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U2’s “Get Out of Your Own Way” Was an Odd Choice for a Pro-Immigration Grammys Performance

NEW YORK, NY - JANUARY 28: Recording artists The Edge, Bono, Larry Mullen Jr and Adam Clayton of U2 perform remotely during the 60th Annual GRAMMY Awards at Madison Square Garden on January 28, 2018 in New York City. (Photo by Eugene Gologursky/Getty Images for NARAS)

By the generally anodyne standards of a Grammys telecast, last night was pretty political: Kendrick Lamar opened the show along with pointed commentary on racism from Dave Chappelle, Cardi B and Hillary Clinton poked some light fun at Donald Trump, Kesha’s performance of “Praying” was a powerful and complicated celebration of women’s solidarity against institutional sexism and violence. There was also a pre-taped U2 performance that came after a speech from Camila Cabello, who spoke about her Cuban-American heritage and the Dreamers—immigrants to the U.S. who gained clemency under Obama-era protections known as DACA and DAPA that are now being rolled back by the Trump administration.

U2 have always been supportive of liberal politics, and it’s clear that their performance—on an outdoor stage with the Statue of Liberty looming conspicuously behind it—was meant to send the same message as Cabello’s speech. As very rich white guys, they were perhaps not the best bearers of this message, but this is the Grammys we’re talking about, so we shouldn’t be surprised by their inclusion as performers. Their choice of song, however, might have struck you as a little odd.

The band played “Get Out of Your Own Way,” from 2017’s Songs of Experience. On some level, the song is a rebuke to Trump-era politics: its lyrics include lines about “the face of liberty” cracking after a “[smack] in the mouth,” and its animated video includes depictions of the president and of marching Klansmen. But it also contains a weirdly conservative vision of how social problems are solved, right down to the individual imperative expressed in its title. “Fight back,” Bono sings just before the liberty line. “Don’t take it lyin’ down, you got to bite back.” Later, repeatedly sings that “Nothing’s stopping you except what’s inside”:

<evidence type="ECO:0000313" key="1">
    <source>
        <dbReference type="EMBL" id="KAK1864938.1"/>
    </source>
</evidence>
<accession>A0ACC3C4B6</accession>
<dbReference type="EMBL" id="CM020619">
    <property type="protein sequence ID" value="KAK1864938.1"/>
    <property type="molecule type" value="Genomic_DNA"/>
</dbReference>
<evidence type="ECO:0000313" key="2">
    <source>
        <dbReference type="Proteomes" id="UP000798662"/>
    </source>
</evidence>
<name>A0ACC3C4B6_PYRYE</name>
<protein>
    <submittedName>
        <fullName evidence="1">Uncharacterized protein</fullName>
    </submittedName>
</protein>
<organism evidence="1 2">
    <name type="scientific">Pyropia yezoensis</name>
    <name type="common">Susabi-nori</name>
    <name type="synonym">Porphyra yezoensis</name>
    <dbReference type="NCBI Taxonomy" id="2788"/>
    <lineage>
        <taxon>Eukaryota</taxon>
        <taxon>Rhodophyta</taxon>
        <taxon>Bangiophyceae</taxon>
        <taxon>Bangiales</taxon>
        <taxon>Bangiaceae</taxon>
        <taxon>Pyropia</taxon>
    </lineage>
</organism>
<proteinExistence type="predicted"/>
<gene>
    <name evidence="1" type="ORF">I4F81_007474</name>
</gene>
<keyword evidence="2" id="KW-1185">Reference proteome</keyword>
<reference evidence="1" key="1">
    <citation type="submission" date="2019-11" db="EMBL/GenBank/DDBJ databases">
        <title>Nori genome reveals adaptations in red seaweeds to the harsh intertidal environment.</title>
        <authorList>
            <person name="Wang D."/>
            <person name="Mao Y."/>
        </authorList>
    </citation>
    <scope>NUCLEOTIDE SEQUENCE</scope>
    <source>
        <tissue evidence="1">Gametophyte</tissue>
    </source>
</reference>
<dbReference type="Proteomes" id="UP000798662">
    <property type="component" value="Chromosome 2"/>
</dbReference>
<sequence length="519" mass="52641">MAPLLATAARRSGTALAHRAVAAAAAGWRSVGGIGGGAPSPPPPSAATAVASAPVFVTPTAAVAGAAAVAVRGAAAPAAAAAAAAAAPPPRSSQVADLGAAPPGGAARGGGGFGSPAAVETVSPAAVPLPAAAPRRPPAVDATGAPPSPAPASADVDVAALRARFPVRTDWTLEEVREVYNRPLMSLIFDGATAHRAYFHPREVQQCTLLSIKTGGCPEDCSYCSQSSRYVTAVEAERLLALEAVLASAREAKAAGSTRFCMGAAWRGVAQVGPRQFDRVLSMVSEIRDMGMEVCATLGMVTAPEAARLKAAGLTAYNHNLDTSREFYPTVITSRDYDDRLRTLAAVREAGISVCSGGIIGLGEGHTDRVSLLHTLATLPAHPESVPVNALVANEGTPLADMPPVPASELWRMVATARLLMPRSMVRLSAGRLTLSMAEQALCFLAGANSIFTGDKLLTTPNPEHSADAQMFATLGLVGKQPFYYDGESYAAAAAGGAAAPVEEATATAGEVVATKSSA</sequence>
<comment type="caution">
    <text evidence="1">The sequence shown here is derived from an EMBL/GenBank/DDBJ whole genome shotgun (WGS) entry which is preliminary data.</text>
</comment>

I could sing it to you all night, all night
If I could, I’d make it alright, alright
Nothing’s stopping you except what’s inside
I can help you, but it’s your fight, your fight

Bono’s allowed to sing about whatever he wants, of course, but “Get Out of Your Own Way” makes very little sense as a message of uplift for immigrants whose entire lives are suddenly under attack. There’s actually a lot stopping them besides “what’s inside,” starting with the government actions that U2’s performance was supposed to be standing against. “I can help you, but it’s your fight” sounds a lot like an encouragement to immigrants to pull themselves up by the bootstraps.

As romantic as it may sound, Trump’s regressive policies aren’t going to be solved by individual immigrants getting fed up and fighting back, nor should anyone expect them to do all the fighting. It’s going to require serious structural changes, and probably a lot of help from wealthy people like Bono, whether they like it or not. U2 may not have written “Get Out of Your Own Way” as an admonition to oppressed people that the responsibility for changing their situations lies with themselves, but given the way it was positioned at the Grammys last night, it sure sounded that way.